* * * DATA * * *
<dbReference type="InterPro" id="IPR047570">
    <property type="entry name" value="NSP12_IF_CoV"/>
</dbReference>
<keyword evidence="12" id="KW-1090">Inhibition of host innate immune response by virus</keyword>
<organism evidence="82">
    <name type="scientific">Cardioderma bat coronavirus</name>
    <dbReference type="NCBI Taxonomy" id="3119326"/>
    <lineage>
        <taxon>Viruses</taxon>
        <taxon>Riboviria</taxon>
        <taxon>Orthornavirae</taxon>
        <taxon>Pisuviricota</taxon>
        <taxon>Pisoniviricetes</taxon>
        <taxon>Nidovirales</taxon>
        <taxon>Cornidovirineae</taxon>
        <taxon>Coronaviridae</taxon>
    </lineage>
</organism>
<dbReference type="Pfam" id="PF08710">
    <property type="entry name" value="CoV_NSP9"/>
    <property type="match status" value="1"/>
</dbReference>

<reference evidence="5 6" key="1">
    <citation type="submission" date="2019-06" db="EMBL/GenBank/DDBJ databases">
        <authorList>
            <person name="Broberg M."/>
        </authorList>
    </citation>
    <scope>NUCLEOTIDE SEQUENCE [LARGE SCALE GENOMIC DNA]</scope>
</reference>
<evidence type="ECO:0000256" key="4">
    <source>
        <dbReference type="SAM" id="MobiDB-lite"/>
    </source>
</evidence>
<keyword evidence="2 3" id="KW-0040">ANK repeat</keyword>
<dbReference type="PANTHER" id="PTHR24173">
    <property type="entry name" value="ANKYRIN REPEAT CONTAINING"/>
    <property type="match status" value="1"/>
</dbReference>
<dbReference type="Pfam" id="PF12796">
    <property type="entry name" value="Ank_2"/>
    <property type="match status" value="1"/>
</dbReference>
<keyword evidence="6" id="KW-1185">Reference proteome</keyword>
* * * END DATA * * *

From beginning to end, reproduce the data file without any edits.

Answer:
<dbReference type="InterPro" id="IPR047570">
    <property type="entry name" value="NSP12_IF_CoV"/>
</dbReference>
<keyword evidence="12" id="KW-1090">Inhibition of host innate immune response by virus</keyword>
<organism evidence="82">
    <name type="scientific">Cardioderma bat coronavirus</name>
    <dbReference type="NCBI Taxonomy" id="3119326"/>
    <lineage>
        <taxon>Viruses</taxon>
        <taxon>Riboviria</taxon>
        <taxon>Orthornavirae</taxon>
        <taxon>Pisuviricota</taxon>
        <taxon>Pisoniviricetes</taxon>
        <taxon>Nidovirales</taxon>
        <taxon>Cornidovirineae</taxon>
        <taxon>Coronaviridae</taxon>
    </lineage>
</organism>
<dbReference type="Pfam" id="PF08710">
    <property type="entry name" value="CoV_NSP9"/>
    <property type="match status" value="1"/>
</dbReference>

<reference evidence="5 6" key="1">
    <citation type="submission" date="2019-06" db="EMBL/GenBank/DDBJ databases">
        <authorList>
            <person name="Broberg M."/>
        </authorList>
    </citation>
    <scope>NUCLEOTIDE SEQUENCE [LARGE SCALE GENOMIC DNA]</scope>
</reference>
<evidence type="ECO:0000256" key="4">
    <source>
        <dbReference type="SAM" id="MobiDB-lite"/>
    </source>
</evidence>
<keyword evidence="2 3" id="KW-0040">ANK repeat</keyword>
<dbReference type="PANTHER" id="PTHR24173">
    <property type="entry name" value="ANKYRIN REPEAT CONTAINING"/>
    <property type="match status" value="1"/>
</dbReference>
<dbReference type="Pfam" id="PF12796">
    <property type="entry name" value="Ank_2"/>
    <property type="match status" value="1"/>
</dbReference>
<keyword evidence="6" id="KW-1185">Reference proteome</keyword>